A total of 50 patients were enrolled in the study. The clinical and demographic characteristics of the patients at randomization are shown in Table 1. No differences were found with respect to age, body mass index, or APACHE II scores. The majority of the patients treated with mild hypothermia were patients after out-of-hospital arrest with a presumed cardiac origin (Table 1). Other indications for hypothermia included in-hospital-arrest, and uncontrollable intracranial pressure after traumatic brain injury. The majority of the patients enrolled in the normothermia group had subarachnoid hemorrhage or traumatic brain injury (Table 1). Fever was most frequently of infectious origin with pneumonia as the most frequent identified cause.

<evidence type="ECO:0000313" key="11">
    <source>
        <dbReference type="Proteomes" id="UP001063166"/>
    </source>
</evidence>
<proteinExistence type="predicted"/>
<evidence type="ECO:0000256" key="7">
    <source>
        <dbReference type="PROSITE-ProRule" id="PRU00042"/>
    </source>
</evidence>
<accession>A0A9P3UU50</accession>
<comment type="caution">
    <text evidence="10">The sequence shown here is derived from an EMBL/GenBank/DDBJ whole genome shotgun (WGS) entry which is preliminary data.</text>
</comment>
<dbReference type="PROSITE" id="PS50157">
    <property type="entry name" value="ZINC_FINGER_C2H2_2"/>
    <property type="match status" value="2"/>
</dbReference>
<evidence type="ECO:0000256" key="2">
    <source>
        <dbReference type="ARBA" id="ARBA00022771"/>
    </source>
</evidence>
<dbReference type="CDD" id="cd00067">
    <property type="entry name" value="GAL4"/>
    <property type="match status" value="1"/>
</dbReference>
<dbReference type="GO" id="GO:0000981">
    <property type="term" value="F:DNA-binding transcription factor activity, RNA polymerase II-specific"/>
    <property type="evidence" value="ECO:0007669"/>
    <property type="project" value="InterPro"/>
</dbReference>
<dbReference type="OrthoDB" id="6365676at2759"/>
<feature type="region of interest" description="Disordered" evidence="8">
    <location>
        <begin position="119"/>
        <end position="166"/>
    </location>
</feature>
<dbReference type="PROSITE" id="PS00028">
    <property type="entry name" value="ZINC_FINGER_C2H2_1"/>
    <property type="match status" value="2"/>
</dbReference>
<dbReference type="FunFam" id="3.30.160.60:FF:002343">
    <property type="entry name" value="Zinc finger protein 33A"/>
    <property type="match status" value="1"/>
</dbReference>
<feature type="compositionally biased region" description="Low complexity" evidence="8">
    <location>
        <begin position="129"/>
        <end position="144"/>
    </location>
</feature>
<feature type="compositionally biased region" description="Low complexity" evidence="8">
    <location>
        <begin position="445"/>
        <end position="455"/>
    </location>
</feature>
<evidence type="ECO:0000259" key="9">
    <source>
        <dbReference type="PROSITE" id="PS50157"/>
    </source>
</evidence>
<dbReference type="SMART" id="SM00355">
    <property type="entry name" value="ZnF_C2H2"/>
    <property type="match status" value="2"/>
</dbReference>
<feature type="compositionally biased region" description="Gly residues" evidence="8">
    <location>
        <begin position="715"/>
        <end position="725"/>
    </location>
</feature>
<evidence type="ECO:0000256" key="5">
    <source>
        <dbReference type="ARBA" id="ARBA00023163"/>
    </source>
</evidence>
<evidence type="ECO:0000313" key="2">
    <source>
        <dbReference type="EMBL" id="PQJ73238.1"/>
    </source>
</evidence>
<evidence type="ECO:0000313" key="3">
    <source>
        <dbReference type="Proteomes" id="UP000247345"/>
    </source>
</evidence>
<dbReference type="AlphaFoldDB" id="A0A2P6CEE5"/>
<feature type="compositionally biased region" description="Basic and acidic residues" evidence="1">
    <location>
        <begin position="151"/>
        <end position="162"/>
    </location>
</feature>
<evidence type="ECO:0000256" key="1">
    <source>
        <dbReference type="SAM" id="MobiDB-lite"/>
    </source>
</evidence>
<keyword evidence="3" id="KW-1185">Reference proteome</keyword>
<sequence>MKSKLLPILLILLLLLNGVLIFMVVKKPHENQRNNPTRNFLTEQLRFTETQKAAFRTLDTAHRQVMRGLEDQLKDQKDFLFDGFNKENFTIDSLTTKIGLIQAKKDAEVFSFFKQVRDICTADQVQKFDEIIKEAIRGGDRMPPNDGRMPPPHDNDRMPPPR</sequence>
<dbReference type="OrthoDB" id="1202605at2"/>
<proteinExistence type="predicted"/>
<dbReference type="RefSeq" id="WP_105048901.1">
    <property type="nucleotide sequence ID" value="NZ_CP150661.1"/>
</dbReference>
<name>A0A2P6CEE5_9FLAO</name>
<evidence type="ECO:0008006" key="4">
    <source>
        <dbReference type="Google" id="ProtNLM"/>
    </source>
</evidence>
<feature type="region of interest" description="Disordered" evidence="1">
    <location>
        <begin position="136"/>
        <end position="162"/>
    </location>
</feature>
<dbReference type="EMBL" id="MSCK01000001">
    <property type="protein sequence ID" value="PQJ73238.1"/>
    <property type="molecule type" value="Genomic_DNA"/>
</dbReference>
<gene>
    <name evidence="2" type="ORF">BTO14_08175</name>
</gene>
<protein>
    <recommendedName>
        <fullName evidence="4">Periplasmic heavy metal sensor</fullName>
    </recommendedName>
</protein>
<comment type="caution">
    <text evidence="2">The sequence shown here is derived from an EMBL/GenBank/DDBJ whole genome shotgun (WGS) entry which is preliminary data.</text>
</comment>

Induction of hypo- and normothermia
In the hypothermia group, the speed of cooling (expressed as °C/h) was significantly higher in the patients cooled with the water-circulating cooling device (1.33 ± 0.63°C/h), the gel-coated external device (1.04 ± 0.14°C/h) and the intravascular catheter (1.46 ± 0.42°C/h) compared to both the air-circulating cooling device (0.18 ± 0.20°C/h) and conventional cooling (0.32 ± 0.24°C/h) (p < 0.05) (Figure 1). Similar results were found in the normothermia group, with a mean temperature decrease of 1.12 ± 0.46°C/h in patients cooled with the water-circulating cooling device, 1.02 ± 0.71°C/h with the gel-coated device and 1.02 ± 0.55°C/h with the intravascular catheter compared to both 0.15 ± 0.10°C/h with the air-circulating cooling device and 0.06 ± 0.05°C/h with conventional cooling (p < 0.05; Figure 1).